, the media savvy Republican strategist for two Bushes and one Cheney, switches to mama bear mode in a series of letters intended as a legacy for her two preteen daughters. Her advice reflects on formative experiences--losing her mother at age 26, working in the White House, marrying a soul mate from another political planet (high profile Democrat James Carville
), and surviving Hurricane Isabel. Each letter's theme is reflected in her greeting. For example, "Dear hormone handmaidens" gives equal time to menses and menopause," Dear lovelies" focuses on how not to become a dieter or fashion victim and "Dear unfortunate carriers of the Matalin DNA," acknowledges anxiety (hers and theirs). Matalin is at her best when translating family or political lessons in her own terms including her mother's quiet faith, her brother Stevie's gallant response to his bicycle accident and the climate of loyalty in Bush's White House. Her love for her daughters is wonderfully ferocious and funny--full of mom sound bites. After promising not to spy or pry she warns: "But from a distance, I'll be keeping track of you like a rat on a cheeto."
Matalin's engaging and wise counsel alternates with advice flawed by her insistence on gender typecasting and the stale idea that "what defines us is ungettable by the other sex." This problem is magnified by the grating coarseness of her view of men. When Matalin tells her daughters, "Boys would screw a snake if it would lay still long enough," readers may wonder whether she intended these letters as keepsake for her daughters--or as a best seller for a wider audience. --Barbara Mackoff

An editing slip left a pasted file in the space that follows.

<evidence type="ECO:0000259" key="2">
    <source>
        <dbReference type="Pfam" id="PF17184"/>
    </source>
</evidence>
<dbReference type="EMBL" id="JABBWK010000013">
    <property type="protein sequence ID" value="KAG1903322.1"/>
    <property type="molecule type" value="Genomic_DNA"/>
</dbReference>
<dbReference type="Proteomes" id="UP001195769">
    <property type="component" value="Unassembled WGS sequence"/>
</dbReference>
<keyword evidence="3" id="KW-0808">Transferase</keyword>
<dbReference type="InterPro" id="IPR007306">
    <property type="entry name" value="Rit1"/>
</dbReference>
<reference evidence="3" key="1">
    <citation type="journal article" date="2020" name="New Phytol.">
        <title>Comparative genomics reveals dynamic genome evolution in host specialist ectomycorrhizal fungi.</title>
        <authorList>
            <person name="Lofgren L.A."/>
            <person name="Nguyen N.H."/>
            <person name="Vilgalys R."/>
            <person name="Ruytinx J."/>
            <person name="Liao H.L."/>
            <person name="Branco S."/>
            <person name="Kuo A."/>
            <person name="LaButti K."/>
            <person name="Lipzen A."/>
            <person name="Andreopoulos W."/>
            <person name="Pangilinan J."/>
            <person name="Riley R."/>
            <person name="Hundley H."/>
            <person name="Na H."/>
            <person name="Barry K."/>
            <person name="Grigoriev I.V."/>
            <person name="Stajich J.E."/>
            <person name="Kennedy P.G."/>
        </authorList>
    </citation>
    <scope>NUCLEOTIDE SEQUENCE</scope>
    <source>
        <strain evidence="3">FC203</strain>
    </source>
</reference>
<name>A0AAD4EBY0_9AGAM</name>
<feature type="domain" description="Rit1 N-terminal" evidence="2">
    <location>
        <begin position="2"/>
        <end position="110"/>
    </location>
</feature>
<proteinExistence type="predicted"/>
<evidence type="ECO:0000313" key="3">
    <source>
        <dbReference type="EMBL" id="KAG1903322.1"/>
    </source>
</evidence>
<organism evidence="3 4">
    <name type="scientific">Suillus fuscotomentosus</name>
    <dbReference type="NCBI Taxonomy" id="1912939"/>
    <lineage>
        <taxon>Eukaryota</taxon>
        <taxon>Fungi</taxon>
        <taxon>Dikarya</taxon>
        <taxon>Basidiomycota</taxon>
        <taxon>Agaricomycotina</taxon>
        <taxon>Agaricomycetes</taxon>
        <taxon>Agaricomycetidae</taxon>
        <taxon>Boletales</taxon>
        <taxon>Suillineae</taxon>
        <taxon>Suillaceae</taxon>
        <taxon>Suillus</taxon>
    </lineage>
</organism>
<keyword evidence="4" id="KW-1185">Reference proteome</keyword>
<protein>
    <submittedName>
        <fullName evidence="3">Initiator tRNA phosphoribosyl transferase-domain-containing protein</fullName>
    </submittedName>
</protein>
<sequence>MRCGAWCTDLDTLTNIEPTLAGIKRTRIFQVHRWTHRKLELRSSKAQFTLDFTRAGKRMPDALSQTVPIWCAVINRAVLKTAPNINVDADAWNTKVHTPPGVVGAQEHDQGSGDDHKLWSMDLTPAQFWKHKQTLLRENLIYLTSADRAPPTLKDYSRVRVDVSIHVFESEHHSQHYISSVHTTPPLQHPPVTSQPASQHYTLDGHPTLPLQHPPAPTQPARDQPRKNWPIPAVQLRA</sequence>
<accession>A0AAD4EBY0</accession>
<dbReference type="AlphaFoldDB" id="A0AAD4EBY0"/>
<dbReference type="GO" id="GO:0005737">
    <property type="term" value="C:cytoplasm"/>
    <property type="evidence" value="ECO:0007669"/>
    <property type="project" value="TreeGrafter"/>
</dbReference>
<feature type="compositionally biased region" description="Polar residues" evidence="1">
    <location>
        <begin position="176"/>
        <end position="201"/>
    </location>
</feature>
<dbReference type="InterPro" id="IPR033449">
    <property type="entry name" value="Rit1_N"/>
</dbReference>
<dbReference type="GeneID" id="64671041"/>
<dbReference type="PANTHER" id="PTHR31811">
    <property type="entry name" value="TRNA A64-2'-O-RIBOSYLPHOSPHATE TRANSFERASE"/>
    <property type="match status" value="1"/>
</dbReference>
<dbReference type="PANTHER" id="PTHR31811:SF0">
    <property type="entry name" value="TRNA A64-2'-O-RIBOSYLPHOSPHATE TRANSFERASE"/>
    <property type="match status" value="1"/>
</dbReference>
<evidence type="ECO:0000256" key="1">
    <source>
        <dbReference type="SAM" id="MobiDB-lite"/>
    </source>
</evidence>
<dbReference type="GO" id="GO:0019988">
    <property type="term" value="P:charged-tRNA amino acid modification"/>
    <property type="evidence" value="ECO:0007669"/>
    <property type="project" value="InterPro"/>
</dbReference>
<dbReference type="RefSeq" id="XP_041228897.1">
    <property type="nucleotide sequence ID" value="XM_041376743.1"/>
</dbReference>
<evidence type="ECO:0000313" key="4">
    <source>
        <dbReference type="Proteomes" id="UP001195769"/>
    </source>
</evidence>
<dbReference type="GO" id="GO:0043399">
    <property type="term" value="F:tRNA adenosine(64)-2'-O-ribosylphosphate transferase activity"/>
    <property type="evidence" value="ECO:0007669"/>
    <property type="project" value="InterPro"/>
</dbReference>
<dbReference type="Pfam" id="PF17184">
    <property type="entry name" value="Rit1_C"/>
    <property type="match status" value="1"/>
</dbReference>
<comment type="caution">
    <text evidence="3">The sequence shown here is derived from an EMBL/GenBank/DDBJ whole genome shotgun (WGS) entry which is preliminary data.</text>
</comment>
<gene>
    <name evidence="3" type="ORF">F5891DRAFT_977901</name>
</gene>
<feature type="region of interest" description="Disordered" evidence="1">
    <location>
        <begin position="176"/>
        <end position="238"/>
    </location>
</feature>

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From Publishers Weekly
"Don't ever feel like you have to choose between Daddy and me or, more importantly take up any political opinion out of peer pressure or because it's trendy. Think for yourself
," writes outspoken Republican political strategist and media personality Matalin in one of a series of letters containing life lessons for her two young daughters. Daddy is the equally outspoken Democratic political strategist James Carville, whom Matalin married in 1993. Their daughters are now preteens, but Matalin's advice covers all stages in a woman's life. Each letter is centered on a theme, some more serious than others: marriage and childbirth; career and civic duty; mall shopping and bad hair days, among others. "The time and money you'll spend on your hair will exceed the GNP of Liechtenstein," she predicts. Carville's opinions are here, too-the letter about loyalty has his explanation on why he stuck with Bill Clinton in the wake of the Lewinsky affair. "[T]ell my girls that their daddy had a friend. And, his friend did a bad thing. And what you do when you have a friend is you forgive them. And that's what I did." Most of the advice is loving, humorous and generally open-ended. But Matalin draws the line at casual sex. She warns, "Why buy the cow when you can get the milk for free?" echoing the advice her own mother gave her. This is not a parenting manual, nor does it contain any earth-shattering political or family revelations. But Matalin's engaging, sensible tone will appeal to many moms and daughters.
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